Pubdate: Mon, 15 Mar 2010
Source: USA Today (US)
Page: 17A
Copyright: 2010 USA TODAY, a division of Gannett Co. Inc
Author: Chris Hawley, USA TODAY


About 43% of the Country's Hunters Are From the United States. Their
Prime Areas Have the Most Intense Violence.

LOS MOCHIS, Mexico - It was a fabulous day for duck hunting, quiet 
and peaceful except for
the occasional bang of a shotgun in a marsh near the Mexican town of
Los Mochis. Then Mexico's drug war intruded.

A police helicopter roared in over the mangroves, scattering the ducks
and hovering over the American hunters trying not to be seen in their

Suspected drug traffickers had killed six people, execution-style with
bullets to the head, near the marsh the night before. Now police were
searching for a possible seventh body that may have been dumped in the

"Oh, that's not good for business," guide David Warner said as the
helicopter clattered away over the marsh.

Across Mexico, drug violence is putting a damper on efforts to attract
American hunters, a form of tourism that ranchers and the government
have been trying to encourage in recent years as a way of bringing
jobs to rural parts of the country.

Hunting outfitters say U.S. travel warnings, along with news reports
about shootouts and massacres in Mexico, have driven down business by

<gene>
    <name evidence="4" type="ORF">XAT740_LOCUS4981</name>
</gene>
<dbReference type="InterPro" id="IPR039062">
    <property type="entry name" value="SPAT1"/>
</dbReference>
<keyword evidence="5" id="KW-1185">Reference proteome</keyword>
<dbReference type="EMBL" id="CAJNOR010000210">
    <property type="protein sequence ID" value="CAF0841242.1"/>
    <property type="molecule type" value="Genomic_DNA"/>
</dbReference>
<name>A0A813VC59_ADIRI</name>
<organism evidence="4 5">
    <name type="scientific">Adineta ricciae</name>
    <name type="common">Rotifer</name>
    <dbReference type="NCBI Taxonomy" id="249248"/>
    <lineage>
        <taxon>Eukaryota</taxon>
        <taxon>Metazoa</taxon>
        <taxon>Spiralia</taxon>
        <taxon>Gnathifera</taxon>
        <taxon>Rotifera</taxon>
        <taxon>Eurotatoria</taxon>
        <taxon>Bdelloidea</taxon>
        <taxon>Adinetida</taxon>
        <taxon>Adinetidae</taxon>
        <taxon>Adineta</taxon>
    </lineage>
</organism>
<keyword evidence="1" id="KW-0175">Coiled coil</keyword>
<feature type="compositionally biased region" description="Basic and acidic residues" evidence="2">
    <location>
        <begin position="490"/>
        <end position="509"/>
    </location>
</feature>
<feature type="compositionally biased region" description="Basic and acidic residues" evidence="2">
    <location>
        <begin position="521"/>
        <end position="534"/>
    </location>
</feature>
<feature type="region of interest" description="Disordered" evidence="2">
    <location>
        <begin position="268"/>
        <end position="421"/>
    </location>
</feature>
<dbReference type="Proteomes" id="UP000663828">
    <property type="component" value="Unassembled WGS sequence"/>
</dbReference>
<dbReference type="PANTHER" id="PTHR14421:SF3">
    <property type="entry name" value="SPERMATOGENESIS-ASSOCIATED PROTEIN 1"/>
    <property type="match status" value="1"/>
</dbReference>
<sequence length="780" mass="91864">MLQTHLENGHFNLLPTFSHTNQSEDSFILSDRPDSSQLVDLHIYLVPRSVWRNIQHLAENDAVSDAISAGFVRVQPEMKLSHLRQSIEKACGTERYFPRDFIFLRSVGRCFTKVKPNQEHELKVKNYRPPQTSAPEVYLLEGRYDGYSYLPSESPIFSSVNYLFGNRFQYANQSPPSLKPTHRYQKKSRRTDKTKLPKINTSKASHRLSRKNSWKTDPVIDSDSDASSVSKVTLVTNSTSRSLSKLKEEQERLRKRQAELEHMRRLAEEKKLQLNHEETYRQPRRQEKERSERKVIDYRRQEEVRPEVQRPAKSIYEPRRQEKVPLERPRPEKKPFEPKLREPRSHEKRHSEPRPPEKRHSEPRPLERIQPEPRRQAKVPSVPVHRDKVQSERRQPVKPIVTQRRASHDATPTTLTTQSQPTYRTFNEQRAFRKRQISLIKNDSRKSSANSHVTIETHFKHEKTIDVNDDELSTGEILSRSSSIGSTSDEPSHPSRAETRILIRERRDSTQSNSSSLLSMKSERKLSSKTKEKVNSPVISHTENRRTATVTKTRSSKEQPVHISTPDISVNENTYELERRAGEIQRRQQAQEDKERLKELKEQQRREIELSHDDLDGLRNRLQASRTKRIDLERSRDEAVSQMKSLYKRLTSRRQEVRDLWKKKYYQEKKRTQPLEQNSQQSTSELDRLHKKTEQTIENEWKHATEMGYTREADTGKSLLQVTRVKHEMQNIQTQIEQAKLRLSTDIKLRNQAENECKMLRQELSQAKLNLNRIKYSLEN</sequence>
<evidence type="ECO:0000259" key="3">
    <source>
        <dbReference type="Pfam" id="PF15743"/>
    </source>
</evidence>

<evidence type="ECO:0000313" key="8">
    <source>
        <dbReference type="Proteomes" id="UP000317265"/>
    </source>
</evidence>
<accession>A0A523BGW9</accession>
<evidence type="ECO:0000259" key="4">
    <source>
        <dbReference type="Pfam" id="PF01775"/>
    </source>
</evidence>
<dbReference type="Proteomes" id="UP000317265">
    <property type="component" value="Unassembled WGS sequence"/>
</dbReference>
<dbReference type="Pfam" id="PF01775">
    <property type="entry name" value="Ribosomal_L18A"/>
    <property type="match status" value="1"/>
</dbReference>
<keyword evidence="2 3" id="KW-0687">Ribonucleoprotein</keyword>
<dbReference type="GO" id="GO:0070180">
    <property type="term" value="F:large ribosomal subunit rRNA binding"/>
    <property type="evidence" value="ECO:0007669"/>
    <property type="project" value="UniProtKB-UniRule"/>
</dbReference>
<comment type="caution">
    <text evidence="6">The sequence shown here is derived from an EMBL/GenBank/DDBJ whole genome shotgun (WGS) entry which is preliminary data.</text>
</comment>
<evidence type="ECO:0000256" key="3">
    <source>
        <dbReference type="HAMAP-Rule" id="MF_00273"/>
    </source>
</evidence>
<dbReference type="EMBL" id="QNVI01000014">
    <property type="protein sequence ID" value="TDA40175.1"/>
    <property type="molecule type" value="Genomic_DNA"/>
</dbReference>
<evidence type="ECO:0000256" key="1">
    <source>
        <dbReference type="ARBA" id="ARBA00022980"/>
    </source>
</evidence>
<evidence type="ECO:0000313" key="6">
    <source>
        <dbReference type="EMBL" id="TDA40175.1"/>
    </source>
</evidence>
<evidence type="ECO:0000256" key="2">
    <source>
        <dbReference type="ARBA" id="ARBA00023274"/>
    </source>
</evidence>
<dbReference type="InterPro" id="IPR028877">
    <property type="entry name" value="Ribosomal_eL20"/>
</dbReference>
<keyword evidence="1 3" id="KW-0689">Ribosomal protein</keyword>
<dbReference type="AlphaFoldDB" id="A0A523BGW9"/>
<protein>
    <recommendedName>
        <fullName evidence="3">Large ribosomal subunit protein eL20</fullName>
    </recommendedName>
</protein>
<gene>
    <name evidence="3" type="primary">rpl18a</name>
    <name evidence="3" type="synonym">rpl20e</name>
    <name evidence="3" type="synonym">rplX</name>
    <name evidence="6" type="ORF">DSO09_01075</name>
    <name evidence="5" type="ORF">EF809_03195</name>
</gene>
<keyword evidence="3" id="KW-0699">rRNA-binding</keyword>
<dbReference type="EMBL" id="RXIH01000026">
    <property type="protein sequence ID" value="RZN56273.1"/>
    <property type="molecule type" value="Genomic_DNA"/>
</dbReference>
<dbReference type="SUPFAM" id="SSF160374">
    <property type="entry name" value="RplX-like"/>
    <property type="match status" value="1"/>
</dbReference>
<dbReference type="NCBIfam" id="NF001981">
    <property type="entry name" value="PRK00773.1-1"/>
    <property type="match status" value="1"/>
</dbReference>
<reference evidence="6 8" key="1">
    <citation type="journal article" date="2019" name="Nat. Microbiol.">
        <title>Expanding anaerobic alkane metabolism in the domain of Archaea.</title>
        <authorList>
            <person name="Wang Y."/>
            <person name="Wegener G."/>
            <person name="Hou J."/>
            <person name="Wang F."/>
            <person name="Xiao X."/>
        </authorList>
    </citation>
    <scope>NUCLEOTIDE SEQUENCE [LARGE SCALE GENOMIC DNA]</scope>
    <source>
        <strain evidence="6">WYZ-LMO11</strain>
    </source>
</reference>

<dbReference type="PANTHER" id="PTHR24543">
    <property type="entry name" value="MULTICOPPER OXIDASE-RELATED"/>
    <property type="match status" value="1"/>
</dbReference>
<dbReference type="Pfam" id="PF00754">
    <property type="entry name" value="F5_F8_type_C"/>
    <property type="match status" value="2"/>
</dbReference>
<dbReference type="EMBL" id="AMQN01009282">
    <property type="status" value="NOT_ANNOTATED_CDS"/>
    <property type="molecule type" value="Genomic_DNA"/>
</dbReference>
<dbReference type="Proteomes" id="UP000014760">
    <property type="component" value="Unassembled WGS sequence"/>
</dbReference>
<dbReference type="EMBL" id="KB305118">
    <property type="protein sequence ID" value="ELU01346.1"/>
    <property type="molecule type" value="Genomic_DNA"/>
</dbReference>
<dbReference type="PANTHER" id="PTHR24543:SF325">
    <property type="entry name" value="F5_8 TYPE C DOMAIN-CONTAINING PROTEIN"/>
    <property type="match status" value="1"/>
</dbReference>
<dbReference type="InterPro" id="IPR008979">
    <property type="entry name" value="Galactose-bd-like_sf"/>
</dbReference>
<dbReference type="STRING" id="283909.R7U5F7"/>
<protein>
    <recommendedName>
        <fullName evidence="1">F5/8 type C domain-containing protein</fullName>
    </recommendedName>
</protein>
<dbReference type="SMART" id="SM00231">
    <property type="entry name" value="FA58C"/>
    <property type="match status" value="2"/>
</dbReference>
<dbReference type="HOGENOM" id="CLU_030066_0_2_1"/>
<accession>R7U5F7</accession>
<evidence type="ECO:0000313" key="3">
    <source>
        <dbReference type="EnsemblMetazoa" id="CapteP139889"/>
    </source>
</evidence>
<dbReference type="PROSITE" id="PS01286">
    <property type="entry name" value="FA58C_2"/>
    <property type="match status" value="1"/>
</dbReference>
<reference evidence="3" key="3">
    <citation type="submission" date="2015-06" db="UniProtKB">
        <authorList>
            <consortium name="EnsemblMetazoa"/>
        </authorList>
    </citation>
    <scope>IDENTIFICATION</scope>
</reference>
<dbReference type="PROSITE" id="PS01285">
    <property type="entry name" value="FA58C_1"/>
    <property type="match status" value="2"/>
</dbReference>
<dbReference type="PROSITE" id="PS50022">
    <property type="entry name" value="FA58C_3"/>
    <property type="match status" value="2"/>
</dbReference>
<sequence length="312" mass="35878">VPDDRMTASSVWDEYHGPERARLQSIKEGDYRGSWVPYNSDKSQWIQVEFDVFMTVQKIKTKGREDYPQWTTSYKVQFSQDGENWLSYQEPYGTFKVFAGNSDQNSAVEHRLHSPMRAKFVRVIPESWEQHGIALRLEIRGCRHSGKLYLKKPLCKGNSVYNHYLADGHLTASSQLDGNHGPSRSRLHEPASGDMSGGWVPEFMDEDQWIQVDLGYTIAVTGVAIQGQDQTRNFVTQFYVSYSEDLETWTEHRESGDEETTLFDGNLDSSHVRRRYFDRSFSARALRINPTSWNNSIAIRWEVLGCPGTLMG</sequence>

60% or more this year. Each hunter typically pays $2,000 to $5,000 for
a three-day hunting trip, so it's a big loss.

"It's been terrible," said Javier Plata, an outfitter and vice
president of Mexico's En La Mira Hunters and Shooters' Association.
"It's really fears about the drug violence, not the economy. These
hunters are wealthy people, and they can afford the trip."

Last year was the bloodiest yet since President Felipe Calderon
launched a crackdown on Mexico's drug cartels in December 2006. Some
6,587 people were killed in drug-related violence in 2009, up 26% from
the 5,207 in 2008, according to an unofficial tally by the Reforma

Tourism by foreigners in Mexico was down 2% overall in the third
quarter of 2009 compared with the same period in 2008 (22.61 million
vs. 23.15 million). Hunting has been hit much harder because 97% of